small medium large xlarge

Build Websites with Hugo; Programmer Passport: Prolog

February 12, 2020

Best Sellers:

Make sure you haven't missed anything!

  1. Become an Effective Software Engineering Manager
  2. Real-Time Phoenix
  3. Agile Web Development with Rails 6
  4. Fixing Your Scrum
  5. Software Estimation Without Guessing

See all best sellers…

On this day in 1947, an iron meteorite struck the Earth in the Sikhote-Alin region. It was the largest observed iron meteorite at the time, and made (ahem) quite an impact.

Terrible puns aside, you can make a huge impact yourself—without resorting to big iron. Pick up a copy of our latest title, Build Websites with Hugo. Rediscover for yourself how much fun web development can be with Hugo, a static site generator and web framework. See how easy it is to build a rock-solid, no-moving-parts website. Get started today at

Also this week, our friends at have a new entry on graphs using Prolog. Read on for details.


Build Websites with Hugo

Database-driven sites bring complexity you might not need, but building a site by hand is too much work. Hugo is a static site generator and web development framework that creates content sites quickly without the overhead or dependencies of a dynamic web framework. With Hugo, you use HTML templates and Markdown to build static sites you can host anywhere, letting you use the skills you already have.

Develop your own theme using standard HTML and CSS, and Hugo's powerful templating features to organize your site's components. Create your site's content with HTML or Markdown and use Hugo's content templating features to build new content quickly. Build a fully-featured blog with archive pages, tagging, and pagination, and integrate an external commenting system to provide interactivity. Use data from front-matter, site-wide configuration, and external JSON sources to add content, and generate JSON others can use. Integrate JavaScript with your site to create a search engine. Get Hugo working with Webpack so you can leverage the wider web development ecosystem, and explore ways to publish your site to various services. Finally, learn how you can move your existing content site to Hugo.

Dive in and build your next site with Hugo!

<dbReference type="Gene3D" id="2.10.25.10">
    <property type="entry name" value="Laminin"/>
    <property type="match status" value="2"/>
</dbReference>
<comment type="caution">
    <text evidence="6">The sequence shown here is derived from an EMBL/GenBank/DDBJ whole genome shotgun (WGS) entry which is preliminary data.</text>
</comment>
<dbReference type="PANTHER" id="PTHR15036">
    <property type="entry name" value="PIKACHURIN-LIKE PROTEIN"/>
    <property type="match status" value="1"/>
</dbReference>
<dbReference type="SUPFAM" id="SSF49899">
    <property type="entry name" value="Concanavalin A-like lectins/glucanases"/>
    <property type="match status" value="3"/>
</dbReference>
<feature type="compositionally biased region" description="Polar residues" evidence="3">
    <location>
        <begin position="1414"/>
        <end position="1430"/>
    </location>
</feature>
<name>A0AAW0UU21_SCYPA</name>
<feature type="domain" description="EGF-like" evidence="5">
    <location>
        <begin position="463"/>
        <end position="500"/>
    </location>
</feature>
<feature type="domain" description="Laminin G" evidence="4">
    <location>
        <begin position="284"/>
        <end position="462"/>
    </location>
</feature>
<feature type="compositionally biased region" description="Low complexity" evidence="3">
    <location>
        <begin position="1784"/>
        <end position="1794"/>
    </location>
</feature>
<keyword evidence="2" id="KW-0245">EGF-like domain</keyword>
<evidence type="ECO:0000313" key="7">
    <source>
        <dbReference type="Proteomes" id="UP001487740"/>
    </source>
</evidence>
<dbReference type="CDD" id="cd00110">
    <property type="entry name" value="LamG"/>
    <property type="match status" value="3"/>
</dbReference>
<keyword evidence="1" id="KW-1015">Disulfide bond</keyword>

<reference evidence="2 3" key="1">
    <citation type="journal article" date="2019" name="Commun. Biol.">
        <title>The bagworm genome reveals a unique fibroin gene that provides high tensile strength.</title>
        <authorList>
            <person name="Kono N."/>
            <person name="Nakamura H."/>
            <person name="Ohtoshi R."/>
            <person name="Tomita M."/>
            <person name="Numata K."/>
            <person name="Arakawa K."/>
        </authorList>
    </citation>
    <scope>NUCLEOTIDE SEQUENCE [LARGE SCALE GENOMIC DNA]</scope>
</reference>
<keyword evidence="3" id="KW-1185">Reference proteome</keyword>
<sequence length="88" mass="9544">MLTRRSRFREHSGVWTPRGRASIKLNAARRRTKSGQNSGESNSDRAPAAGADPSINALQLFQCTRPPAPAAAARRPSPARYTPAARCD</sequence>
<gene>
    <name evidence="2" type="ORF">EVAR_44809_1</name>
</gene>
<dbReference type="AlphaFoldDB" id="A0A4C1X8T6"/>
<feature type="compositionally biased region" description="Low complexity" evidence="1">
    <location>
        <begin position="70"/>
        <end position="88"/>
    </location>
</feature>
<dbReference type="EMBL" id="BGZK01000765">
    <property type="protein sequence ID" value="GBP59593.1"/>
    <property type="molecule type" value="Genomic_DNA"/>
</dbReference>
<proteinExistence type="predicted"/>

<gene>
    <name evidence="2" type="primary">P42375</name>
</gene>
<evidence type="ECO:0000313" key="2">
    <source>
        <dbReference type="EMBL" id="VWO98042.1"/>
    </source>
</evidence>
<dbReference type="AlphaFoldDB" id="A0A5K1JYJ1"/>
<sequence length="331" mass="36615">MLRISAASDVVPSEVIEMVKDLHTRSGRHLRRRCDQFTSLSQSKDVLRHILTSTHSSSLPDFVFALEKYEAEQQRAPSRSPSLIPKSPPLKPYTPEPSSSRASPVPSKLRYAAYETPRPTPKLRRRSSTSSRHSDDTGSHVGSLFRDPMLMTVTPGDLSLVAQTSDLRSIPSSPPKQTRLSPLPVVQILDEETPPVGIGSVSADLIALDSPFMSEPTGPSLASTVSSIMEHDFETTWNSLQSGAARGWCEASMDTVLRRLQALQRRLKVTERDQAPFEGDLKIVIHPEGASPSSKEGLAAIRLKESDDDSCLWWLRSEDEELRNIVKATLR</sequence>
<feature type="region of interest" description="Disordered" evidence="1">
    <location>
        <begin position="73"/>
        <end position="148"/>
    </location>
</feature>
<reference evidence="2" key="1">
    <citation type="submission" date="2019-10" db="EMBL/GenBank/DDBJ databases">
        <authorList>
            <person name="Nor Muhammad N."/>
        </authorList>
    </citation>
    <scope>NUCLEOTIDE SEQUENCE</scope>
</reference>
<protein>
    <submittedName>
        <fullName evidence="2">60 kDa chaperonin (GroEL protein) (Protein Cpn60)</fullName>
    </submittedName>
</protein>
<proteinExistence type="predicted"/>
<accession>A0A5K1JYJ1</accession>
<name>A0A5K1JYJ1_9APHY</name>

Now available in beta from

Programmer Passport: Prolog

Graphs represent the concept of connection. In math, graphs are collections of nodes (also called vertices) and the connections, called edges, between them. A node might be a city on a map or a person in a social network. An edge might be the route between two subway stations, or a follows relationship in social media.

Representing connections is important, but what makes graph theory so powerful are the analysis tools a knowledgeable programmer can bring to bear. Think of it this way: Knowing all of the airports a carrier uses is interesting. Knowing the data about the flights between them is infinitely more important. Scheduling flights to minimize fuel costs and maximize customer load is the difference between profitability and bankruptcy.

Prolog is the ideal language for dealing with graphs because the database works that way. You can often think of a Prolog fact as an edge in a database. That makes it easy to envision what’s happening in a graph.

Curious? Subscribe to's Programmer Passport at!

Upcoming Author Appearances

  • 2020-02-13 George Dinwiddie,
    Agile Charm, Baltimore MD
  • 2020-02-18 Paolo Perrotta,
    ParisRB Conf 2020, Paris
  • 2020-02-20 Craig Walls,
  • 2020-02-21 Diana Larsen,
    Portland, Oregon, USA
  • 2020-02-24 Ethan Garofolo,
    O’Reilly Software Architecture Conference, New York City
  • 2020-02-28 Craig Walls,
    Greater Wisconsin Software Symposium (NFJS)
  • 2020-02-29 Stephen Bussey,
    Lone Star Elixir in Austin, Texas
  • 2020-03-03 James Stanier,
    QCon London
  • 2020-03-04 Randall Koutnik,
    QCon London
  • 2020-03-05 Stephen Bussey,
    Code BEAM SF
  • 2020-03-06 Craig Walls,
    Twin Cities Software Symposium (NFJS)
  • 2020-03-09 Cesario Ramos,
    “A Scrum Book” Course by Jim Coplien
  • 2020-03-12 Jon Reid,
    Advanced TDD with Swift, Linz, Austria
  • 2020-03-13 Craig Walls,
    New England Software Symposium (NFJS)
  • 2020-03-16 Jon Reid,
    TDD for iOS Workshop, Amsterdam, Netherlands
  • 2020-03-24 Venkat Subramaniam,, Broomfield, Colorado
  • 2020-03-24 Diana Larsen,
    Broomfield, Colorado USA
  • 2020-03-24 Diana Larsen,
    Broomfield, Colorado, USA
  • You Could Be a Published Author

    Is there a tech topic you are deeply passionate about and want to share with the rest of us? You could become a published Pragmatic Bookshelf author! Take a look at our page for details, including our 50% royalty (yes, for real!) and world-class development editors.

    Don't Get Left Out

    Are your friends jealous that you get these spiffy email newsletters and they don't? Clue them in that all they need to do is create an account on (email address and password is all it takes) and select the checkbox to receive newsletters.

    Are you following us on Twitter and/or Facebook? Here's where you can find us and keep up with the latest news and commentary, and occasional discounts:

    Tell your friends! Tweet this

    Follow us on Twitter: pragprog</a>, <a href="">pragpub, Andy Hunt @PragmaticAndy.

    Coming Soon:

    • Programming Flutter, in print
    • Programming Machine Learning, in print
    • Competing with Unicorns, in print
    • Real-Time Phoenix, in print
    • Mastering SwiftUI, in beta

    Recently Released:

    Thanks for your continued support,

    Andy Hunt
    Publisher, Pragmatic Bookshelf

    Books • eBooks • PragPub Magazine • Audiobooks and Screencasts